How to Install and Configure Let's Encrypt SSL Certificate for Apache
Posted in: Apache, Linux, Security, SSL, Ubuntu, VPS

How to Install and Configure Let’s Encrypt SSL Certificate for Apache

In this guide, we will install the Let’s Encrypt SSL certificate for a domain. Here, we assume your website is running on an Apache server in Ubuntu. Here, we will make use of “snap” which is a bundle of an app with its dependencies that can work across many different Linux distribution without modification. Also, we will install “certbot” using snap.

This guide will also work for all popular Linux distributions like Debian with few adjustments in the commands. Here, we assume that you have access to the SSH of your server.

Installing and Updating the Snapd

First of all install snapd using the following command:

> sudo snap install core

After, ensure that the version of snapd is up to date:

> sudo snap refresh core

Installing Certbot using Snapd

Next, we will install “certbot” using snap. Before that, we would need to remove the existing “certbot” only if it already exists in the system:

> sudo apt-get remove certbot

The above command will not work if certbot doesn’t exist in your Linux distribution.

Now, we can install the “certbot” using snap with the following command:

> sudo snap install --classic certbot

After installing certbot, we will need to prepare the “certbot” command:

> sudo ln -s /snap/bin/certbot /usr/bin/certbot

The above command will enable the “certbot” command in the terminal that we are going to use in the next step.

Let’s Encrypt SSL Certificate Installation using Certbot for Apache

Now, we can run this command in order to get a certificate and let the certbot edit Apache configuration on its own automatically. Also, this will take care of turning on the HTTPS:

> sudo certbot --apache

After running this command, you will need to provide your email address where you will receive any notification related to SSL from Let’s Encrypt. Here, we are using “example@gmail.com” as an email address.

example@gmail.com

Then, agree to the terms with “Y” and enter. After, you can do “N” in case you don’t want to share your email address for feedback purposes.

Next, you will need to select your domain. Let’s assume our domain is “example.com”. Then, we will have to select both “example.com” and “www.example.com”.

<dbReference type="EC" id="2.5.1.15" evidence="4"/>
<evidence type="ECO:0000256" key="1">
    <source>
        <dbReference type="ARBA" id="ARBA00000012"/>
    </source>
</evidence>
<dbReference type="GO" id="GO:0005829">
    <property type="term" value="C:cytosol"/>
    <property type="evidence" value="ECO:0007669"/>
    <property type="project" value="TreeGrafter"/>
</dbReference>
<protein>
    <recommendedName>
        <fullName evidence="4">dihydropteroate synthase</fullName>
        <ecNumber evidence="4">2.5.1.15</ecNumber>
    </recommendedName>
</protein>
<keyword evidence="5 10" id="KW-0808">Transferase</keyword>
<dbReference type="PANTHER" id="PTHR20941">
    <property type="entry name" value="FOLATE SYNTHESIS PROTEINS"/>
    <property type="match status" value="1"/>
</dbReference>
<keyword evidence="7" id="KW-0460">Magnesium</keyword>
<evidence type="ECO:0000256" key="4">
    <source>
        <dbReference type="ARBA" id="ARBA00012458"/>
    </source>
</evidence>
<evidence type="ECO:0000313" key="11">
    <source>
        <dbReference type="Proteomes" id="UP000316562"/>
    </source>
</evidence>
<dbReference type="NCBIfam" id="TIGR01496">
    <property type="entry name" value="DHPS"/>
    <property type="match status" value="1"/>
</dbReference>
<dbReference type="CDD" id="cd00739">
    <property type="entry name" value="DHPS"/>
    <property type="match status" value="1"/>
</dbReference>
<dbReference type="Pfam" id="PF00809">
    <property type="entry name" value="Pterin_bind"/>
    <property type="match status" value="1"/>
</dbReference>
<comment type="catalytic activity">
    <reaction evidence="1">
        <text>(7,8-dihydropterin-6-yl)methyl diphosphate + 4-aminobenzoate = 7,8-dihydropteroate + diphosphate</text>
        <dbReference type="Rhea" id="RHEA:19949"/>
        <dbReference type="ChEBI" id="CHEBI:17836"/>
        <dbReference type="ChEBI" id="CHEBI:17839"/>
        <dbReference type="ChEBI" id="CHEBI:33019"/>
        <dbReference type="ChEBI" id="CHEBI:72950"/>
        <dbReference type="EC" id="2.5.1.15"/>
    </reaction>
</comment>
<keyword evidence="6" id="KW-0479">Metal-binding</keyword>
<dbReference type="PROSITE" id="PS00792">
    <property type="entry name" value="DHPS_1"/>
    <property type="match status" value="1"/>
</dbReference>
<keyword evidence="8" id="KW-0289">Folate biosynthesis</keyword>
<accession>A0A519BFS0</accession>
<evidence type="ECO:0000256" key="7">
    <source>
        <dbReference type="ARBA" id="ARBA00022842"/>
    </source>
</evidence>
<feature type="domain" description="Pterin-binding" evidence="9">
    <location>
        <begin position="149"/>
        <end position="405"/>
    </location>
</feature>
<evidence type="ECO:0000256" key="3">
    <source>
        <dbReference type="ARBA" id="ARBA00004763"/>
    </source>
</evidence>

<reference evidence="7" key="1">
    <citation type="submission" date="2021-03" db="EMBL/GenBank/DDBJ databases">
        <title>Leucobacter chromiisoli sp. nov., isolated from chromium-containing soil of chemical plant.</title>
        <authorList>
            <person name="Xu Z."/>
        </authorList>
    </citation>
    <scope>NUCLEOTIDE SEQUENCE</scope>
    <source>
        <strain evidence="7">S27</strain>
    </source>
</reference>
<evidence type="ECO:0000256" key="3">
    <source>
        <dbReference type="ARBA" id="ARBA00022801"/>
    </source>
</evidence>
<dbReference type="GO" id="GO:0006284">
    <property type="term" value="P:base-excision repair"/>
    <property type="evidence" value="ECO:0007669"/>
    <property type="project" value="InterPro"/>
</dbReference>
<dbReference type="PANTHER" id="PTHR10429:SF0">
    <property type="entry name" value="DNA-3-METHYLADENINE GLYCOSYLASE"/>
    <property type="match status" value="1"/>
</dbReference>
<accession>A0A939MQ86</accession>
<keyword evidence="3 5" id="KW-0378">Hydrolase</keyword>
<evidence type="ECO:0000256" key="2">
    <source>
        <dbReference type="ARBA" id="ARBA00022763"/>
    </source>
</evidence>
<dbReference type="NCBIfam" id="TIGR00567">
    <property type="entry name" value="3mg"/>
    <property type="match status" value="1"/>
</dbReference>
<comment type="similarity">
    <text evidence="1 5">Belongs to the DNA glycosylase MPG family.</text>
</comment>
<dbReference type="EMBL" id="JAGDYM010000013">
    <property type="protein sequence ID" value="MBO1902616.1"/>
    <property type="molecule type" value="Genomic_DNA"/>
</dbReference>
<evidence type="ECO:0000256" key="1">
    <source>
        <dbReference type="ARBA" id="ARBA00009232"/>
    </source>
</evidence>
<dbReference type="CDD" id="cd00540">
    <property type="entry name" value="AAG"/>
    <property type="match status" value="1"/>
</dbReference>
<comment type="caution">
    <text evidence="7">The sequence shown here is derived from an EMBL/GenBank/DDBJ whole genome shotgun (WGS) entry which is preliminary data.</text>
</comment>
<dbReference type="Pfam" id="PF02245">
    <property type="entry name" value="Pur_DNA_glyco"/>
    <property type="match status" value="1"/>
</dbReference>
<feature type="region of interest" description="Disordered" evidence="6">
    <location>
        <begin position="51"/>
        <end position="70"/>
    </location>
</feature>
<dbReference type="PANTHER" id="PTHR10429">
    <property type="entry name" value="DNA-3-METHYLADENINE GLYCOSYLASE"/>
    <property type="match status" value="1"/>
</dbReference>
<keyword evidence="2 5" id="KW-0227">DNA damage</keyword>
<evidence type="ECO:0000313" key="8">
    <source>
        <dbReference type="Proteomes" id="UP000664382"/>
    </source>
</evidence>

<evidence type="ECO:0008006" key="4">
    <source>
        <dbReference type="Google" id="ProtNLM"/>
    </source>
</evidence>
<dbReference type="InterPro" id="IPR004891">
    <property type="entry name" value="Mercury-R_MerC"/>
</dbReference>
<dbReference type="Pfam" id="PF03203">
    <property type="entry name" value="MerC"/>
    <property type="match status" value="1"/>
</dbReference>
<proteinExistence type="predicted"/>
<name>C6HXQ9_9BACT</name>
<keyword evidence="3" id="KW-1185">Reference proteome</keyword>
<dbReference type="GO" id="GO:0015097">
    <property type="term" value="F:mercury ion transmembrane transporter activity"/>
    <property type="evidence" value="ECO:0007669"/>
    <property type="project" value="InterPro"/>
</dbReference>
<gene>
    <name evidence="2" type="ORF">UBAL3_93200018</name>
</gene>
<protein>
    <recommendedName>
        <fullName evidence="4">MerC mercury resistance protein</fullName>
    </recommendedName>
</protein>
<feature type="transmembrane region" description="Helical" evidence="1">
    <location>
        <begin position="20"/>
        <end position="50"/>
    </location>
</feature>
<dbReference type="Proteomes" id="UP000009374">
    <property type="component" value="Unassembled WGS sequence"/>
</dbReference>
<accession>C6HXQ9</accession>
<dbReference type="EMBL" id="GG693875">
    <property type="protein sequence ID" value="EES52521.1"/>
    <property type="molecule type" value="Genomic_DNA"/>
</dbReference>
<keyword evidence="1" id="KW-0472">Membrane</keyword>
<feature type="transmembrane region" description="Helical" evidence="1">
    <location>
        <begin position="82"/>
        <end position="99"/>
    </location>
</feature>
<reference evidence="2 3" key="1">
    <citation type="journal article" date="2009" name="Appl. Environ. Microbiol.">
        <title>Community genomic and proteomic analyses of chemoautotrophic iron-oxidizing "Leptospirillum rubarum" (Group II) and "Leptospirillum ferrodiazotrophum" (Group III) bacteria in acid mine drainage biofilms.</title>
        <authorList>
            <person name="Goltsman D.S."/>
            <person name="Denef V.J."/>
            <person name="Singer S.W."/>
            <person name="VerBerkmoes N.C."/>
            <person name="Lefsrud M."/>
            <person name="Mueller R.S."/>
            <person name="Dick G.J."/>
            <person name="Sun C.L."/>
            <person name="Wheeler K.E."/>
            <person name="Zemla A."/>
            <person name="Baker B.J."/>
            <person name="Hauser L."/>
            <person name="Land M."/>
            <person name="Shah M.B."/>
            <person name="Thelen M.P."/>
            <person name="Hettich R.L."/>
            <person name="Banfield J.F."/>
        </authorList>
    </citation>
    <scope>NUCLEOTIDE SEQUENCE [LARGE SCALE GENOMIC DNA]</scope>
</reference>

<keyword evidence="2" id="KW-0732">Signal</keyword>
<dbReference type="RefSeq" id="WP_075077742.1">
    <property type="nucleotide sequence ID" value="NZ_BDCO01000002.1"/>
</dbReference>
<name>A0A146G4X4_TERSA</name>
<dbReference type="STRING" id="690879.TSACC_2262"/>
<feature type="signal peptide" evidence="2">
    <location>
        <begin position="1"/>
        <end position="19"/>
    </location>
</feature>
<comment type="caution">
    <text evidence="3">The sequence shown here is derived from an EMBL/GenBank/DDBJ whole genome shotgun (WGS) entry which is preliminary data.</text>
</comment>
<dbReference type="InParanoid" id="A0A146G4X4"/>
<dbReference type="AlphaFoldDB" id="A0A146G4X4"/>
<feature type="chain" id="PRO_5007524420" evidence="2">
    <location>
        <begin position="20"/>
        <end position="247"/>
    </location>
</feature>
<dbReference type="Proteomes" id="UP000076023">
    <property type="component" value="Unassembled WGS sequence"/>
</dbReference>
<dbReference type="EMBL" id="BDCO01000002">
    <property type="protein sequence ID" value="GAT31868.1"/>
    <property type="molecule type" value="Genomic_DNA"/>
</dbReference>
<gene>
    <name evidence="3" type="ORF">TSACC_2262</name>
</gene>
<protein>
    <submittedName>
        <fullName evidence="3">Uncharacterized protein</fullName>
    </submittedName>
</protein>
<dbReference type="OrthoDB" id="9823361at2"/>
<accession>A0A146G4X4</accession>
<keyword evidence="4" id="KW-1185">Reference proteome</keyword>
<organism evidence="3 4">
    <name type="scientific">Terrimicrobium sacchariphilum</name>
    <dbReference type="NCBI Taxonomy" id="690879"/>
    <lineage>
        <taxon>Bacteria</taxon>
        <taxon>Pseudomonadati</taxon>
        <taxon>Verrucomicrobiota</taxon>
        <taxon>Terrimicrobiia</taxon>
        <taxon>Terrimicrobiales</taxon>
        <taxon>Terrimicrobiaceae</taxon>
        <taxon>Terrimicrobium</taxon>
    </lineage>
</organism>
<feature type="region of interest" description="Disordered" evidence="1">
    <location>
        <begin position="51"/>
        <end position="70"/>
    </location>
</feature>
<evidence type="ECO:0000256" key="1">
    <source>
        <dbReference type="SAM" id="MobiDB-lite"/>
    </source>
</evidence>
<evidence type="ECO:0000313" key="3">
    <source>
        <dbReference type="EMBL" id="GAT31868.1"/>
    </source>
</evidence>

All the domains that are configured on your existing Apache configuration will show up. Here, you will only have to select the domain where you want to install the Let’s Encrypt SSL certificate. In this case, it is “example.com” and “www.example.com”.

1,2

Here, we assume “1” and “2” belong to “example.com” and “www.example.com” respectively. So, we write “1,2” and hit enter.

Finally, you will see a successful message for installing the Let’s Encrypt SSL certificate on your domain.

- - - - - - - - - - - - - - - - - - - - - - - - - - - - - - - - - - - - - - - -
Congratulations! You have successfully enabled https://example.com and
https://www.example.com
- - - - - - - - - - - - - - - - - - - - - - - - - - - - - - - - - - - - - - - -

You can also follow the certbot installation instructions from it’s official website.

Additionally, you can force SSL on your website with redirect all requests from http to https.

Testing the Auto-Renewal of SSL Certificate

The snap certbot packages that we have just installed on the server also come with the systemd timer. This will automatically renew your certificates before they expire.

This means you will not need to run certbot again unless you change the configuration. Now, to test the automatic renewal of your SSL certificates, run the following command:

> sudo certbot renew --dry-run

Also, we have a guide on how to install Cloudflare SSL for Apache that is also a free alternative to the Let’s Encrypt SSL.

If you face any trouble installing the Let’s Encrypt SSL certificate for your domain, then you may reach out to us using our contact form. We will get back to you as soon as possible.